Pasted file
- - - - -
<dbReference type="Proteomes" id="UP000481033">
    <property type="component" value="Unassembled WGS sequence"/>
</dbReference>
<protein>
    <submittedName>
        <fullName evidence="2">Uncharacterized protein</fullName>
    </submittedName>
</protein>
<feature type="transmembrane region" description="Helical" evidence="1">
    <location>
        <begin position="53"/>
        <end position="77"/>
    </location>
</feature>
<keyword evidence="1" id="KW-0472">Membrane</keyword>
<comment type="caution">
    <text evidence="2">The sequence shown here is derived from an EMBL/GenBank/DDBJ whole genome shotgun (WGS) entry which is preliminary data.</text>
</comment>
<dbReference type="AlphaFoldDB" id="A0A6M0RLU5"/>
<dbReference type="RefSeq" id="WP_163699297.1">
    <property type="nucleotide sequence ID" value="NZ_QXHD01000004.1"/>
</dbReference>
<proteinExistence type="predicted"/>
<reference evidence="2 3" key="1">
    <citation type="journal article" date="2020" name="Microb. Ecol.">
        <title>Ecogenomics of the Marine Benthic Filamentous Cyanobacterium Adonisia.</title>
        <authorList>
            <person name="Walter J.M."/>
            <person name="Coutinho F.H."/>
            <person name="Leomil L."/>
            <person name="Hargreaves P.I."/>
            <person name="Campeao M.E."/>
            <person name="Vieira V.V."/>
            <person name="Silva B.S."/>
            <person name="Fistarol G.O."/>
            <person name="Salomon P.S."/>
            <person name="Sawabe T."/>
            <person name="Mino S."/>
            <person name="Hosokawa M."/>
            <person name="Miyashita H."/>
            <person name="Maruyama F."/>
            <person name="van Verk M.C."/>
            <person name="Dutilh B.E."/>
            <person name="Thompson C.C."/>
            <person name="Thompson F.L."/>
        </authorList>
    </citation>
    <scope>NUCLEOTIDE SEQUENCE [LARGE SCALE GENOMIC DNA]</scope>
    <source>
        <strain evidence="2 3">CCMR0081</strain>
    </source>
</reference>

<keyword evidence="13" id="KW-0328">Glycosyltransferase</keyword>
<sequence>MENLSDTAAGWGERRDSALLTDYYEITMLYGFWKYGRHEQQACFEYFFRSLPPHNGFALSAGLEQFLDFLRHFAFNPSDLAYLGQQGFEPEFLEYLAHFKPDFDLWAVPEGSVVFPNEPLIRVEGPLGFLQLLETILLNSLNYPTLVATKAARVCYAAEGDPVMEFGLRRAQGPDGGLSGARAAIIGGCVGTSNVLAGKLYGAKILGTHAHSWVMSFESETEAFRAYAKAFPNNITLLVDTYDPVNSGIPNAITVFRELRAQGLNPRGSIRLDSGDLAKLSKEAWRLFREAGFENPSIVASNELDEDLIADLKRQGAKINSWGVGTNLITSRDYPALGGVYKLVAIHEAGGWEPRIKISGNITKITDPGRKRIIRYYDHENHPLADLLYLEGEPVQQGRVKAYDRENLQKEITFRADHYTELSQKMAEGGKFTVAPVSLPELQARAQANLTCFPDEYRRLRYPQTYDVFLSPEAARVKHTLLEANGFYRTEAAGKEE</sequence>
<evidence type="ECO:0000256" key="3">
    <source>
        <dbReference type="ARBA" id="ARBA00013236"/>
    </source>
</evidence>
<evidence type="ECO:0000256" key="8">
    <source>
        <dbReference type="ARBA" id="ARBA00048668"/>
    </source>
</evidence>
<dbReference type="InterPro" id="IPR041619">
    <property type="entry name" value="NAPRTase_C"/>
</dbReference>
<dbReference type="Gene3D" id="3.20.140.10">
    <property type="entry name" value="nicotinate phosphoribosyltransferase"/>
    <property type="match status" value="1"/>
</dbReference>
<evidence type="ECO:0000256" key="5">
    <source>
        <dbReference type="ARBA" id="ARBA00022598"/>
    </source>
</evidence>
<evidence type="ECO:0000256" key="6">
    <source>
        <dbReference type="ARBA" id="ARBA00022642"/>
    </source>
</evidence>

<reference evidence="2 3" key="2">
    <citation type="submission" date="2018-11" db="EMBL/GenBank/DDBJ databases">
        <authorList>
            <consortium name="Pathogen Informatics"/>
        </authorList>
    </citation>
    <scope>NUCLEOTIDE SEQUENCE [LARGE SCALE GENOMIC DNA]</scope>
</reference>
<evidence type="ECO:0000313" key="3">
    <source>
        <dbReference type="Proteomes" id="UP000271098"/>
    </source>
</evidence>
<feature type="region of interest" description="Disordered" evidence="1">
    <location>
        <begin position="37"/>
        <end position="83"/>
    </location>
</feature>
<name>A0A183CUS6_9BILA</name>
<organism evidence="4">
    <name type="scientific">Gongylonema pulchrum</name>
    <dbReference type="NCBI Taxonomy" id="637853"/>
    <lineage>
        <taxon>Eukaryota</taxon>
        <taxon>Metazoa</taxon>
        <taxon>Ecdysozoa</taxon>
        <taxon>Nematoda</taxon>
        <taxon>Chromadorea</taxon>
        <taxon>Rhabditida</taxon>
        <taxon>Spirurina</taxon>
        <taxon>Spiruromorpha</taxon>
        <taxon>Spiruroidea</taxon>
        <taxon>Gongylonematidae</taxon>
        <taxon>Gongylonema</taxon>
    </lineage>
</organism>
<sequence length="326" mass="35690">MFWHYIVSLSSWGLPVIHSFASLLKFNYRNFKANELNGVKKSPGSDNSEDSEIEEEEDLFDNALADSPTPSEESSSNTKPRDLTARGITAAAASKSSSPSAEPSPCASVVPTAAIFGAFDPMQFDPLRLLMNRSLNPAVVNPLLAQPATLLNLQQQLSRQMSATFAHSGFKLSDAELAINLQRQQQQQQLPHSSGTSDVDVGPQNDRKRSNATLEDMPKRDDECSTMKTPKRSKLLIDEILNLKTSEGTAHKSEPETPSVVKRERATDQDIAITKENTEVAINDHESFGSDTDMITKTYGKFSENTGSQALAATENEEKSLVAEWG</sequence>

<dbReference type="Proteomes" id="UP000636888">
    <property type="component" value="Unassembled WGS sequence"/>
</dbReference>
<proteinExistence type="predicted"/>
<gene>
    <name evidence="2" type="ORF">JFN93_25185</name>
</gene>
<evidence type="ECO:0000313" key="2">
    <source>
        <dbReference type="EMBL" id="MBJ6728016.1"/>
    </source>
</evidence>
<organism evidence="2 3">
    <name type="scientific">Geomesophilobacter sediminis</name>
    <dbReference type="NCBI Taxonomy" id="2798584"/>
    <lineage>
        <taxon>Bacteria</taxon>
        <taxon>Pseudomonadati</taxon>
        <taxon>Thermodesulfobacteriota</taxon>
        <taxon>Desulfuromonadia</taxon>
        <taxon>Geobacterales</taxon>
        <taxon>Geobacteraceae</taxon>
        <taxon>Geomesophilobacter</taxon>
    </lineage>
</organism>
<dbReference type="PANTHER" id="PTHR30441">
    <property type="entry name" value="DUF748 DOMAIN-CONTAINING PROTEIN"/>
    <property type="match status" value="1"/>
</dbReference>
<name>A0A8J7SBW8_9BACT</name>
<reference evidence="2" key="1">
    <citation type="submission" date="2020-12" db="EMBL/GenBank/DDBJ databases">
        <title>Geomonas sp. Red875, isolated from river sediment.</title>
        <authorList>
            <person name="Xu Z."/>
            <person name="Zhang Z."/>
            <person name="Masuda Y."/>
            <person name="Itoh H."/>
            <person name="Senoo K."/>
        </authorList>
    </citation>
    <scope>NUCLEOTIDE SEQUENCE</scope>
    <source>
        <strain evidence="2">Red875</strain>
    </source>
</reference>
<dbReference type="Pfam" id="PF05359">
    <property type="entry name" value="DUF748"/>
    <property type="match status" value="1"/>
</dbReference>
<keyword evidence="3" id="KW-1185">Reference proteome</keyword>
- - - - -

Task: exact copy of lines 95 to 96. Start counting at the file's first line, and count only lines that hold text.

<feature type="region of interest" description="Disordered" evidence="1">
    <location>